Sissy Fits

Southern Baptist Sissies and King Ubu try to right powerful wrongs, personal and political

A lot of the audience at Uptown sniffled and sobbed through the final scene of the play the other night. Such is the power of theater to reach deep inside and affirm life and love and inner peace. If only young Zach were free to see Southern Baptist Sissies, he'd know he isn't alone and that he's all right just the way God made him. Till then, let's keep him on the prayer chain, shall we?


Another play, another example of using art to speak truth to power. And with only about $50 worth of set pieces and props, Second Thought Theatre's wildly colorful and slyly sophisticated production of King Ubu at the Festival of Independent Theatres deserves special mention for doing the most with the least frou-frou. Using foam swimming pool noodles and other dollar-store whimsies--hula hoops, fuzzy bath mats, pinwheels, beach balls, plastic cups--they fill the stage with make-believe swords, bird wings, horses, halos and, at the end, the wheel and sails of a ship. (Ubu finishes its appearance at FIT with a 2 p.m. performance Aug. 6.)

Like Wiggles run amuck, the actors in King Ubu gambol childishly all over the black box theater at the Bath House Cultural Center. Director-designer Kelly Russell's set has a Romper Room innocence, too, with polka dot toy boxes and kiddie chairs. But there's nothing innocent about this play, an adaptation (by Second Thought's Allison Tolman and Steven Walters, who also star) of French writer Alfred Jarry's absurdist 1896 comedy about a pompous king whose self-aggrandizing decisions lead his country into useless war.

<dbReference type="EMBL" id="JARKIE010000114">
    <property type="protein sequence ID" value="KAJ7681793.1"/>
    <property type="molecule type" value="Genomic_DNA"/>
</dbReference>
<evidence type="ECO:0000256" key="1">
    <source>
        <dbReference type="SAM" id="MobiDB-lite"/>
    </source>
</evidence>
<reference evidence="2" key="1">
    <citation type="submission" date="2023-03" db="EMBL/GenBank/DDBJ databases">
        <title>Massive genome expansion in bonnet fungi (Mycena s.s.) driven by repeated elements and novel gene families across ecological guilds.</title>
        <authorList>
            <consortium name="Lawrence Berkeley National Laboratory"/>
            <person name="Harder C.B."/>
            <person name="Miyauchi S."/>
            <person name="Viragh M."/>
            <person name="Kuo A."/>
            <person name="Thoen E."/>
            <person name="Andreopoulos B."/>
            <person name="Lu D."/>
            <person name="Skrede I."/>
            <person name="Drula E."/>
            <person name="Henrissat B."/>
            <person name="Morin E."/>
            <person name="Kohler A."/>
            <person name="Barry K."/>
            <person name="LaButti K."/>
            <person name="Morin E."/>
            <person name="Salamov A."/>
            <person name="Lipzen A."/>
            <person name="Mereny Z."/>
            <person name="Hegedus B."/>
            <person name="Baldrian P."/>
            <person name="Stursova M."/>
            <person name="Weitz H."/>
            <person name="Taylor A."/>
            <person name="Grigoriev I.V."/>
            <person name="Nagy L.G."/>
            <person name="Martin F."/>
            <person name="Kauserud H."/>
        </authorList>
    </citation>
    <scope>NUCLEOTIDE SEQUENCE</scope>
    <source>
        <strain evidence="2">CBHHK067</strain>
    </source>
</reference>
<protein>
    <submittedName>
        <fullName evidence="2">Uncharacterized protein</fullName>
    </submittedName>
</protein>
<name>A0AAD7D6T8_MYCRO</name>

Some of the best moments in Sissies are provided by two sideline characters, Peanut (beautifully played by Terry Vandivort) and Odette Annette Barnett (Molly Moroney).
Mark Oristano
Some of the best moments in Sissies are provided by two sideline characters, Peanut (beautifully played by Terry Vandivort) and Odette Annette Barnett (Molly Moroney).

Ubu, played by Walters as a sputtering idiot, grows bored being the ruler (he got there the way Macbeth did, by murdering his predecessor). Told by advisers that his nation is too broke to wage war, he says, "The hell with the debt. It's imaginary and so is the economy." Then he orders "baby--medium rare" for lunch and sends his under-equipped troops off to battle.

The rewrite by Walters and Tolman, who plays Ubu's "bitch of my life" wife, draws pointed and amusing parallels to current warmongering morons. When King Ubu uses the words "military strategery," you know whom they're mocking.

Second Thought Theatre may be young and they may do plays on a shoestring budget, but by golly they've turned out some good work this year. They're smart and original, provocative and diverse. Using oodles of foam noodles to protest the sick politics of war, they succeed at making an exciting new piece of theater out of a very old one.

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